What are those dirty little secrets? Do you have two sets of books? Do you write off inappropriate expenses? Do you hire and fire illegally? This is just the start of what the desperate thief will try.
What do you do when this happens? Again, (insert legal advice here from a good attorney who has worked these cases before-not your golfing buddy) you need to process your own personal situation. I never tell someone directly not to file with law enforcement. But as your “fraud coach” I will tell you to take a step back and analyze all the angles.
I had a client once who, as so many do, wanted the perp hung in the town square. The client generally needs to be talked off the ledge. You need to prepare for the process. The process is long and hard and not cheap. You need to think about the potential PR crisis. You need to be ready to take responsibility for your business and other employees.
Tone at the top of course is part of the equation. While there is NEVER a reason for stealing you need to understand the rationalization part of the fraud triangle. When you give your assistant your credit card bill or expense report that is filled with personal expenses realize what you are doing. You are possibly chipping away at their own set of values. When they see you expense a family vacation to ski while attending a work conference they see you cheating and stealing. This can start a slippery slope (pun intended) for them to start stealing.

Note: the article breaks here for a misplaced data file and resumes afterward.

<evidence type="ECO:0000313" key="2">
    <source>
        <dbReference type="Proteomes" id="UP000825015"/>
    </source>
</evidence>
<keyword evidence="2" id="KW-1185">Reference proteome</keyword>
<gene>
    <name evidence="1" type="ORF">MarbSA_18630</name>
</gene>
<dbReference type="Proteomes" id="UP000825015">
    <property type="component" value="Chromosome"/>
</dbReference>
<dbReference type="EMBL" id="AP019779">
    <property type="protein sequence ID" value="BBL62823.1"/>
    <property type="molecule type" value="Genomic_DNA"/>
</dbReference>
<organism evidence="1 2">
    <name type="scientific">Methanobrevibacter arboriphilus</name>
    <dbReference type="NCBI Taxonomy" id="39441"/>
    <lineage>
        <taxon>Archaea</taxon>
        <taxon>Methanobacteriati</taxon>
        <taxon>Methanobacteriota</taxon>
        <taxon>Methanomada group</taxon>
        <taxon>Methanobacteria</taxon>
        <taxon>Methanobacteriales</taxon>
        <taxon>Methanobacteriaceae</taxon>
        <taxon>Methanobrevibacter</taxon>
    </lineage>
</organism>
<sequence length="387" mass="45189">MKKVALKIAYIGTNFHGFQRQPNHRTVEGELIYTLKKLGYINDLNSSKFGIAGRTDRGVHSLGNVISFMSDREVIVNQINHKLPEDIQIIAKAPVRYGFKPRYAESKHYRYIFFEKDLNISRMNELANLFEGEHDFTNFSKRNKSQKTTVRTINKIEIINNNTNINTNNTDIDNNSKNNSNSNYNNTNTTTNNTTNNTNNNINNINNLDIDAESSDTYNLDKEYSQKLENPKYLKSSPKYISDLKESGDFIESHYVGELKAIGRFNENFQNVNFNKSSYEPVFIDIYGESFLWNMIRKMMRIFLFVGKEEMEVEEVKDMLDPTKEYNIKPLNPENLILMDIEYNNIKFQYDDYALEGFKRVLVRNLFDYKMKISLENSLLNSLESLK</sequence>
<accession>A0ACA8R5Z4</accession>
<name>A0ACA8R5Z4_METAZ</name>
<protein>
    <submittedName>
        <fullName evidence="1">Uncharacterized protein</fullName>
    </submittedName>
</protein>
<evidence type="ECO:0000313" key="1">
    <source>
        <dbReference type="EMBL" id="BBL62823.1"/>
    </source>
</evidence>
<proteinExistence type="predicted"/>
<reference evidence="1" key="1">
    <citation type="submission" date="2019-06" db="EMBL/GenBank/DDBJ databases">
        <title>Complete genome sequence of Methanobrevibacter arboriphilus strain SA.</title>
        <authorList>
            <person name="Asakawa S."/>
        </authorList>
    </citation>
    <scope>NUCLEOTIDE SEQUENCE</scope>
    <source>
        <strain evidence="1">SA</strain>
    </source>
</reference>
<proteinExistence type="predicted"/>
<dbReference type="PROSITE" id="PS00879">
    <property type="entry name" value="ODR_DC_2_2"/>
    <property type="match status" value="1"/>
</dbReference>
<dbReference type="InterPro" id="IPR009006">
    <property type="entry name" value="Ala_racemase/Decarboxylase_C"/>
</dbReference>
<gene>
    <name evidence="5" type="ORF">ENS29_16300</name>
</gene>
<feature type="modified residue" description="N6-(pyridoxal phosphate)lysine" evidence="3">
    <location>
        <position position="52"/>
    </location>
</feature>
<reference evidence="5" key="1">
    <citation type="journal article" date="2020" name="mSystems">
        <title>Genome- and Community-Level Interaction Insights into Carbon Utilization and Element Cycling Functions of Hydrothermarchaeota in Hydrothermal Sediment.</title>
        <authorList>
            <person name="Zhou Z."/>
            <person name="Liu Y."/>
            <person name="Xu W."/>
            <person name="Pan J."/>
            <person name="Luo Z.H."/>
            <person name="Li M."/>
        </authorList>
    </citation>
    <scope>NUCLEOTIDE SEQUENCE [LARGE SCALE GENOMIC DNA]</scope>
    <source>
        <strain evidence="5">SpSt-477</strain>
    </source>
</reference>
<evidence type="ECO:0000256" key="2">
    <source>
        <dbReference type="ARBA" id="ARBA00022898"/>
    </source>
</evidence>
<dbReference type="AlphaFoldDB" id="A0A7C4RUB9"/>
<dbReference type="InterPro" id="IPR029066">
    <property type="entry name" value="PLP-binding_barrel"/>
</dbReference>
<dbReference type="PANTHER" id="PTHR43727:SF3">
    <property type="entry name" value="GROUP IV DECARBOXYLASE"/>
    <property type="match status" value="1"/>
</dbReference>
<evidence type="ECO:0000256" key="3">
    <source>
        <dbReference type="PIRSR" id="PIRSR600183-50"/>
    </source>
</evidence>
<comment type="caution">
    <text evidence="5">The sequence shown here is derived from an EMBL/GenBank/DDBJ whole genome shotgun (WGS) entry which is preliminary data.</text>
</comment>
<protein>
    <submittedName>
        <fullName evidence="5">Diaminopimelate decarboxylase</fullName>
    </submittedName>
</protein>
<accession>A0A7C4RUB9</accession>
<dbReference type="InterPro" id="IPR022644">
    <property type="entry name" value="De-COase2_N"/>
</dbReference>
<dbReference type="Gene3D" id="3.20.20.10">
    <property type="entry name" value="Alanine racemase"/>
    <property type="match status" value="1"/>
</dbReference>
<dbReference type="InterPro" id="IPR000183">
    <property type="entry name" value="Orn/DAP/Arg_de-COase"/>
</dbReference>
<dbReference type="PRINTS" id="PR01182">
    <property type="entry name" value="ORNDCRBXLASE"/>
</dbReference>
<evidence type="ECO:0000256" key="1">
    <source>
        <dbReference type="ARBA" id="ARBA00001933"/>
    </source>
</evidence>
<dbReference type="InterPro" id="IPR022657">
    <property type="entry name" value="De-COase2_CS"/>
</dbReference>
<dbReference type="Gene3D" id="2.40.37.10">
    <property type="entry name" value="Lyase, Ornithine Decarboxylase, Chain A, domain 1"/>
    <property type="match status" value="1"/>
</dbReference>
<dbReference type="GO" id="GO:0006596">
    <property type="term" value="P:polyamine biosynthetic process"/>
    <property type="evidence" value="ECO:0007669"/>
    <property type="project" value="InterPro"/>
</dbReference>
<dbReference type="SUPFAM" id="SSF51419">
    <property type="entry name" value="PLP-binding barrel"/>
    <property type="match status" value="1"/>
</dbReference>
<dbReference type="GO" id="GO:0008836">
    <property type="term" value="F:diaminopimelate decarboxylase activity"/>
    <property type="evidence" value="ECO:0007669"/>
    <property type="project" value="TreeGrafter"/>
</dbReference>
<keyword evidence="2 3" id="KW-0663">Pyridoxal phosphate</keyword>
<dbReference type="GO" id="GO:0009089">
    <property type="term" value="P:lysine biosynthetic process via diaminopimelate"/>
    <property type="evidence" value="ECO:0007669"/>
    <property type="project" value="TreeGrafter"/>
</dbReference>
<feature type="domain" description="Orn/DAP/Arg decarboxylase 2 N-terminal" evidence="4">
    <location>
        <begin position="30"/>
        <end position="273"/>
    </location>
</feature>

Most people, in my opinion, do not wake up and say I am going to steal from my boss or my employer. What does happen is they go to work and get a call from a bill collector stating they are late and their car is going to be repossessed, their husband or partner leaves them with a mortgage, their kid texts them about the school ski team they can’t afford and then they start down that path.
So when they get caught they are desperate to not go to jail and break up a family. Everything they have seen taking place at work becomes fair game for them to defend themselves. You need to be prepared for this. How do you prepare for this? Tone at the top. I can’t say that enough. What your employees see in your behavior is incredibly important.